School dishonors honors student’s service to children
ALEXANDRIA, Va. — Alliance Defense Fund attorneys filed suit in federal court Tuesday on behalf of an honors student denied community service credit for teaching and mentoring children at a religious activity instead of a non-religious activity even though it was open to the public. Because of the denial, the 12th grade student at Thomas Jefferson High School for Science and Technology has insufficient service hours to remain in the Thomas Jefferson National Honor Society and has been threatened with removal from the group.
“There’s no honor in penalizing an honors student’s community service to children just because it happens to be faith-based,” said ADF Litigation Staff Counsel Matt Sharp. “Positive community service and leadership like this should be encouraged by schools, not subjected to unconstitutional discrimination.”
The student performed the same types of community service activities with children for which other National Honor Society students receive credit: playing games, singing songs, teaching lessons, working on crafts, and providing mentoring and guidance to children from different nationalities, children with behavioral problems, children with special needs, and children in abusive family situations. Although only required to perform 12 hours of service to maintain her National Honor Society membership, the student dedicated over 46 hours to working with the children, but the school district said the student’s service does not qualify for any credit because she performed them as part of her church’s “Kids Quest” program.
“If these types of activities count when performed in a non-religious context, then they should count in a religious context,” explained ADF Legal Counsel Jeremy Tedesco. “Otherwise, the government is sending the message that religious children and students are somehow inferior to others and that a religious point of view is somehow less valid than a non-religious one in our society. The Constitution prohibits that kind of animosity against religion.”
The national headquarters of the National Honor Society, in a document titled “Can activities done for a religious group be counted as service hours for members completing their NHS or NJHS chapter service requirements?,” affirms that “nothing prohibits the acceptance of such hours.” The document further states that even teaching Sunday school “may readily fall under the aspect of leadership experiences also required of members. Assuming the responsibility for preparing and presenting lessons and supervising a group of students for an hour would generally be seen as evidence of demonstrated responsibility and leadership skills for an individual student.”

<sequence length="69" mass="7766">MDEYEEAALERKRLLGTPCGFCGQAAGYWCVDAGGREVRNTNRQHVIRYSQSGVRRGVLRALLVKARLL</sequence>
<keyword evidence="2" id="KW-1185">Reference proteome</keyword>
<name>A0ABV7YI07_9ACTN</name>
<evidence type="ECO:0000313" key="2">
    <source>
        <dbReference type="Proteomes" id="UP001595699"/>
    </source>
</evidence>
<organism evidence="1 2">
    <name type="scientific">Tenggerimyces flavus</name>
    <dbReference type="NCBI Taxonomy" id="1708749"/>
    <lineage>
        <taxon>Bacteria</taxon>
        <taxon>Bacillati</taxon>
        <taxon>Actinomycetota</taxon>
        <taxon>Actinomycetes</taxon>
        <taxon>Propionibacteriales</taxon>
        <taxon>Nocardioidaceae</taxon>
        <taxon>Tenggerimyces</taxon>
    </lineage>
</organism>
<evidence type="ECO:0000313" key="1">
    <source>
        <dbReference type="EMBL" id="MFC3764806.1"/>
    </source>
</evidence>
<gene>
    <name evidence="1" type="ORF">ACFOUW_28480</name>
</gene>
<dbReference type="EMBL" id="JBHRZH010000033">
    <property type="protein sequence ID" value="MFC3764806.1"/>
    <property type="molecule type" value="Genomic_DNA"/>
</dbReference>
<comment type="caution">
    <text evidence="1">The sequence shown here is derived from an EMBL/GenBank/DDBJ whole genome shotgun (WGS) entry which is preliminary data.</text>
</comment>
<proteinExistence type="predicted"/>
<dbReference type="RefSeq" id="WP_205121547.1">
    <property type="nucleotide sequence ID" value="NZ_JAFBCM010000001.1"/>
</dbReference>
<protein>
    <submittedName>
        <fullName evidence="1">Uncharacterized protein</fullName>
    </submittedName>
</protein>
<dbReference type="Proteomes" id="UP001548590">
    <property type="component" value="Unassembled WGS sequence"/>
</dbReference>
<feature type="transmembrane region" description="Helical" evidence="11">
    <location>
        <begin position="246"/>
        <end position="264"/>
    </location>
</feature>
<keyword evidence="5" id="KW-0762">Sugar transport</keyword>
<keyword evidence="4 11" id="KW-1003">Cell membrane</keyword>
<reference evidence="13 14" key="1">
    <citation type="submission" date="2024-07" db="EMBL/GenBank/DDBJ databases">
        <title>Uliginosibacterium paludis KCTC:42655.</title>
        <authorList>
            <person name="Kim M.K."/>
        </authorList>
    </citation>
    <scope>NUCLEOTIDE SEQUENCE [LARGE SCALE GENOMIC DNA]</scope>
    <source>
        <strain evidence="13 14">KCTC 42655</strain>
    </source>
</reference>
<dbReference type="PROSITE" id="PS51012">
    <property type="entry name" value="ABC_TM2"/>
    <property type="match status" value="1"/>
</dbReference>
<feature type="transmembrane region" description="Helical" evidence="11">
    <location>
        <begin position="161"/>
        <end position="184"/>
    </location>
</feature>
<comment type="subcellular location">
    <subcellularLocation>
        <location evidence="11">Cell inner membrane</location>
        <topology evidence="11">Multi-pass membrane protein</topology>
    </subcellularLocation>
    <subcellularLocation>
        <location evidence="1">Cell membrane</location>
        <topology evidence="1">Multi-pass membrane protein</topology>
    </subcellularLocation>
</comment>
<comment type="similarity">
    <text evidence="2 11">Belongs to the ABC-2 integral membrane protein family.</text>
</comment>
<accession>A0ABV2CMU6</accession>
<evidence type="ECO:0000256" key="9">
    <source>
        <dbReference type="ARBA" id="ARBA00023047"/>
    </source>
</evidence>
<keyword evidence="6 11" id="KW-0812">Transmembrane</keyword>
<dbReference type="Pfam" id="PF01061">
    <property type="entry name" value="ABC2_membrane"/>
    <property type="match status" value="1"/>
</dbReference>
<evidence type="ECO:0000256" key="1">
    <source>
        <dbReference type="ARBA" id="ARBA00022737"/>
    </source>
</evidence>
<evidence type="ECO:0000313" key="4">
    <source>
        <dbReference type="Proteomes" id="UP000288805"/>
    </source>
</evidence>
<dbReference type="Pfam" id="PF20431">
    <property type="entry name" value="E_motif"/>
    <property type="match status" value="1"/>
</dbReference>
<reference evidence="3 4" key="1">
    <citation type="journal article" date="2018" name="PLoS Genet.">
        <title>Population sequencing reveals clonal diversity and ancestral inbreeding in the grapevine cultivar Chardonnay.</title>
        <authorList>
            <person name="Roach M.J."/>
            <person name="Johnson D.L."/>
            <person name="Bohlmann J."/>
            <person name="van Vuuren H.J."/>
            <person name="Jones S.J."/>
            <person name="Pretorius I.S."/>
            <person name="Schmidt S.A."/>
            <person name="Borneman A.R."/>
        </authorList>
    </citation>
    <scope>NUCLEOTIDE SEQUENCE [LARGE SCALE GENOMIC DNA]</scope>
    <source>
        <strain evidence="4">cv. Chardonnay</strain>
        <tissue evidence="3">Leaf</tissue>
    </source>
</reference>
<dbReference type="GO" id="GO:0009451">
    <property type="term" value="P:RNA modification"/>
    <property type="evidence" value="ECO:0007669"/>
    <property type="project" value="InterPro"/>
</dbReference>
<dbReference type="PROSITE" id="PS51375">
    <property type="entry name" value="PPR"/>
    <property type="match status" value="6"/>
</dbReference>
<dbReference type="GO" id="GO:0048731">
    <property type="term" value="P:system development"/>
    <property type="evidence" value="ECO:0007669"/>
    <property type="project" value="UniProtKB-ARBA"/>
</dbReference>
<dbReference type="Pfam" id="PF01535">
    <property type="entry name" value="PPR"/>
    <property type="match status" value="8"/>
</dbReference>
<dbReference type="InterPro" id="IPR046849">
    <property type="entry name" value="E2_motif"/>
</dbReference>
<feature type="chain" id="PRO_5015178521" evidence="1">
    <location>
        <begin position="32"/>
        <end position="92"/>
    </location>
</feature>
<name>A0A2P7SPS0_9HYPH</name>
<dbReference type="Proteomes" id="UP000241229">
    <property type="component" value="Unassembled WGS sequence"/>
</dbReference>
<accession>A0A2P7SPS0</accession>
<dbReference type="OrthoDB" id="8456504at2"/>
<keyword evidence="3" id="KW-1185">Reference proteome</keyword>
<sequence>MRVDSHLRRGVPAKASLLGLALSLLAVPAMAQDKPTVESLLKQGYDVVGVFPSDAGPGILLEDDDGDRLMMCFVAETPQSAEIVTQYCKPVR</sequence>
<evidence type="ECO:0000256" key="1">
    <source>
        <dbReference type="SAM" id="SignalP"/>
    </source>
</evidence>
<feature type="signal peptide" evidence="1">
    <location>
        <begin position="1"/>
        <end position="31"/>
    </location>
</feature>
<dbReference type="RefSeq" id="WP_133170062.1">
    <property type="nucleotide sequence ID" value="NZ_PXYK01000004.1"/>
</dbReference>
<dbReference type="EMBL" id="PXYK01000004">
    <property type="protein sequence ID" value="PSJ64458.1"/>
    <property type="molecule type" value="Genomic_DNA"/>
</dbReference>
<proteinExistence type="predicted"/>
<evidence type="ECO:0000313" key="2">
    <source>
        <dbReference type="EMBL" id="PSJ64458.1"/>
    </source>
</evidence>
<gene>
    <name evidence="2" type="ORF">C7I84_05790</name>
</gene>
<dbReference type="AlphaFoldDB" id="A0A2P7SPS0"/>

Despite receiving this information from the student’s father, the faculty advisor ultimately maintained his position, placed the student on probation, and assigned her an additional four hours of service to complete as a penalty.
The Fairfax County School Board’s Faith-based Service Policy states that, in order to be considered for credit, faith-based activities “must have a secular purpose…and may not include preparation or participation in the performance of religious services.” The Thomas Jefferson National Honor Society’s guidelines incorporate the district policy and emphasize that such services “will not count.”
ADF-allied attorney Timothy Bosson is serving as local counsel in the lawsuit, S.S. v. Fairfax County School Board, filed with the U.S. District Court for the Eastern District of Virginia, Alexandria Division.
ADF is a legal alliance of Christian attorneys and like-minded organizations defending the right of people to freely live out their faith. Launched in 1994, ADF employs a unique combination of strategy, training, funding, and litigation to protect and preserve religious liberty, the sanctity of life, marriage, and the family.